Aerobatic flight is almost certainly one of the most breathtaking spectacles in aviation. Behind the prowess of the pilot, behind the maneuverability of the aircraft lies the power that makes it all possible: The aircraft engine.

Earlier this month, the Diamond DART-550 took its first flight with the new fully aerobatic GE Aviation H75-A engine at Wiener Neustadt East Airport (LOAN) in Austria. The flight lays the foundation for the GE H75-A to undergo flight and aerobatic tests on board the brand-new DART-550. The aircraft has been flying with the modified standard H75 engine.

“Today’s market demands greater operational efficiency, lower fuel consumption and emissions, and in particular a new generation of aerobatic aircraft, with weight optimized by cutting-edge materials and high-performance onboard electronics,” said Michal Ptacnik, PhD. Senior Director, Business Development and Sales, GE Aviation Czech.

The H75-A engine, complete with electronic engine and propeller controls, is the new aerobatic version of the H-Series turboprop.

The new aerobatic GE H75-A engine was developed to meet these new performance demands. And for the first time, the H75-A turboprop engine in this power class makes made debut with an electronic engine and propeller control unit that allows pilots to perform training flying a single lever aircraft, replicating a jet-piloting experience.

“This allows pilots to focus more on what’s happening outside the cockpit versus on what’s happening inside: this does not only increase the flight safety but even make the flight experience more enjoyable,” Ptacnik says.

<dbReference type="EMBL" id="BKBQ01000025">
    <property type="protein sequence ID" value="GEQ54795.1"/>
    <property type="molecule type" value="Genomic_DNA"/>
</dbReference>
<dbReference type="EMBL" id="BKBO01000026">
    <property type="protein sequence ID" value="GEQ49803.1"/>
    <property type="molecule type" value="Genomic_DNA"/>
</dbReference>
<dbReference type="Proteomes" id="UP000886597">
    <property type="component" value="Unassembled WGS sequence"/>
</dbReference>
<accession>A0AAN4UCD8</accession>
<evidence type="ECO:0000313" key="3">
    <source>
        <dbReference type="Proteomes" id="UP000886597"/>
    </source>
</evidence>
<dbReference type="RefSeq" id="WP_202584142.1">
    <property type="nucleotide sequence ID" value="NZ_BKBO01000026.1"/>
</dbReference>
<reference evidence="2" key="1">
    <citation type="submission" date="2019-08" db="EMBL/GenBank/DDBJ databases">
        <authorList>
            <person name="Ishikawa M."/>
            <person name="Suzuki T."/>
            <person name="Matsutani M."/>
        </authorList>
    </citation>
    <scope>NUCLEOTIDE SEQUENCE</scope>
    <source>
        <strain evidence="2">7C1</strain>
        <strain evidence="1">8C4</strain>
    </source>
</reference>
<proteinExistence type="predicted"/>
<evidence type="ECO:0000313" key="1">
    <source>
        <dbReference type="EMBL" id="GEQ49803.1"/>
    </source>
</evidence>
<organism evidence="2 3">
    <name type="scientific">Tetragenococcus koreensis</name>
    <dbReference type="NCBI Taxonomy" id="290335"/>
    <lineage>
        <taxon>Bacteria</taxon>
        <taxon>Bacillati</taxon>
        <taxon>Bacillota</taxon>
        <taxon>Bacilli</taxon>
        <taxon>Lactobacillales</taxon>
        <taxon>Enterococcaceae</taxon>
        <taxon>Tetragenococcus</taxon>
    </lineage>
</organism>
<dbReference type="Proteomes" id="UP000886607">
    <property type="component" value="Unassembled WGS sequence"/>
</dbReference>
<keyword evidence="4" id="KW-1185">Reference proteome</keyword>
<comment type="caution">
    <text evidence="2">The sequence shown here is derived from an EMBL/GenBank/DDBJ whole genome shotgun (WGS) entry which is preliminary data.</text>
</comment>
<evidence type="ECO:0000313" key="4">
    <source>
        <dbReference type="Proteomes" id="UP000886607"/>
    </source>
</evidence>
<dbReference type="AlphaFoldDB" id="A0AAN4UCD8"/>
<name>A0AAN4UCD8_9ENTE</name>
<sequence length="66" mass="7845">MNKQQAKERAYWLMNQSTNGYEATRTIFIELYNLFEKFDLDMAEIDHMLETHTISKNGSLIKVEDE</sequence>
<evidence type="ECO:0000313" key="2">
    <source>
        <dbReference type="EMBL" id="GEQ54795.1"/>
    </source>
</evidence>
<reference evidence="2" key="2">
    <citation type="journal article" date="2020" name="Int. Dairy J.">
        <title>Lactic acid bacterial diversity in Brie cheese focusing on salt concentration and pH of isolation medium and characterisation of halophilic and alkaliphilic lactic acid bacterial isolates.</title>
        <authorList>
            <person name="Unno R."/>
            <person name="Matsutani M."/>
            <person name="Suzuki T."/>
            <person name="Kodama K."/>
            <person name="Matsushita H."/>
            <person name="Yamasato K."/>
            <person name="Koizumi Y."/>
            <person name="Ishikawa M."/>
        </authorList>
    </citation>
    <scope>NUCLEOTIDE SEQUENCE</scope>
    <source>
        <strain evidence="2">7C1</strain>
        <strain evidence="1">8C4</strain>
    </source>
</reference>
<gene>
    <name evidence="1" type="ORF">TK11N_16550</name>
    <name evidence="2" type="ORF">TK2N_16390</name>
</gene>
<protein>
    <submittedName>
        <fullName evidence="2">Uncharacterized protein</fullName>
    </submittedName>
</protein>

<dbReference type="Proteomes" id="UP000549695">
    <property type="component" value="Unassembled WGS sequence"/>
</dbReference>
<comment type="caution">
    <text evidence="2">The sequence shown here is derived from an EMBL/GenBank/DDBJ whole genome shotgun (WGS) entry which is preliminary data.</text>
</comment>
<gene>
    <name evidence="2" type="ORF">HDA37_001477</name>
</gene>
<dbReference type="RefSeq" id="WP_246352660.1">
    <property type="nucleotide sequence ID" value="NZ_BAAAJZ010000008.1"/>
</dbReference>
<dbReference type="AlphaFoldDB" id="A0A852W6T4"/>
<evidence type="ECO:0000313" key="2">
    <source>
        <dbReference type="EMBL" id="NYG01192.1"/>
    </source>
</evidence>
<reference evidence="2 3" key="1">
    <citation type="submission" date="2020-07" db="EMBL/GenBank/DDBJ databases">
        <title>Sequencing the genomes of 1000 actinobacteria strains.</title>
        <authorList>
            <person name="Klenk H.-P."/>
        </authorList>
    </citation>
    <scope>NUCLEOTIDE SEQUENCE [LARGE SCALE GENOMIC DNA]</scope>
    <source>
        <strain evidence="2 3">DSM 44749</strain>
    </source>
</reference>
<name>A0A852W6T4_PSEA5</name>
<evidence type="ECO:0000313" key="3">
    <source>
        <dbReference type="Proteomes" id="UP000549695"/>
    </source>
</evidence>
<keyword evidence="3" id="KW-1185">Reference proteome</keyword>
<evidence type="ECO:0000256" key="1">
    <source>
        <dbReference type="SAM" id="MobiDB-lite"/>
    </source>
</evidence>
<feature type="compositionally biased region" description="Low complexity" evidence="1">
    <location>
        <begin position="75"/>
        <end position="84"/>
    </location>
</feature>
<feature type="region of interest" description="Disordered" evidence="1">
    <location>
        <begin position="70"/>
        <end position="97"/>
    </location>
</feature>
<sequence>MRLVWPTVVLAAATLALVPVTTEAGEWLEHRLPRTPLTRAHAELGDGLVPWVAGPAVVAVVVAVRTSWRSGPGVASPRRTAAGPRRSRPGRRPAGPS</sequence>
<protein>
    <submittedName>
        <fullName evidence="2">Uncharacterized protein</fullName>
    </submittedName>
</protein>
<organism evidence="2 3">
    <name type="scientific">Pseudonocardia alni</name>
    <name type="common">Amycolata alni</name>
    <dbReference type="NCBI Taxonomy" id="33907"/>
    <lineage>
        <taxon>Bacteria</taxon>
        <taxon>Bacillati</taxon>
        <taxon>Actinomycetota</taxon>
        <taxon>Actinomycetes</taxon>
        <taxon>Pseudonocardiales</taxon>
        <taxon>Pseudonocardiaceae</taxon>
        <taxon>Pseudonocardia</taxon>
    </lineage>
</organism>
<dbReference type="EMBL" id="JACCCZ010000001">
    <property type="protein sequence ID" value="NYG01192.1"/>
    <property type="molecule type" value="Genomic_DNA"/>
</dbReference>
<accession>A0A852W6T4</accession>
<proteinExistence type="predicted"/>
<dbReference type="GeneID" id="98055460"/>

The H Series engines are by nature highly efficient and created to withstand the most drastic and challenging natural flight conditions, which is why the aerobatic version has been enhanced. Not only with integrated propeller and engine control, but also a readjustment of the fluid dynamics to allow in-flight maneuvers that defy the laws of gravity: situations where even upside down, swooping or flying sideways, the oil or fuel systems in the engine must continue to operate as if they were in a normal position.

Diamond Chief Test Pilot, Sören Pedersen, front, shortly after landing.

“I’ve experienced flight testing with both the standard H75 engine and during the recent maiden flight with the new aerobatic version: despite the harsh weather conditions and the very first time in-flight, the H75-A engine behave as expected and without any stress at all… this is very important since our goal is right to expand the aerobatic performance of DART-550” said Diamond Chief Test Pilot, Sören Pedersen.

Free-fall. Negative gravity. Stall turns. All maneuvers and situations that must be considered when developing an aerobatic engine.

Jan Nedvidek, Senior Program Manager at GE Aviation Turboprop, notes the team redesigned the oil system while at the same time developed structural components and controls to ensure optimal engine support, even in situations with negative gravity acceleration.

“In all these maneuvers where the aircraft simulates free fall in the air or faces conflicting physical forces, as in vertical flight, these are situations where a traditional oil system struggles to pump to lubricate engine components,” he said.

The next goal will be to push further the limits of what is possible during the aerobatic tests that will lead to EASA and FAA certification of the engine in the near future. Meanwhile, it will be stunning to watch the intrepid pilots who will test the H75-A on board the new DART-550 perform spins, breathtaking maneuvers and staying upside down in the air for up to 60 seconds.

“The ultimate flight testing will continue through 2021 using the real aircraft in the air,” Nedvidek said.

The DART-550 powered with H75-A engine taking off at Wien Neustadt Eastern Airport.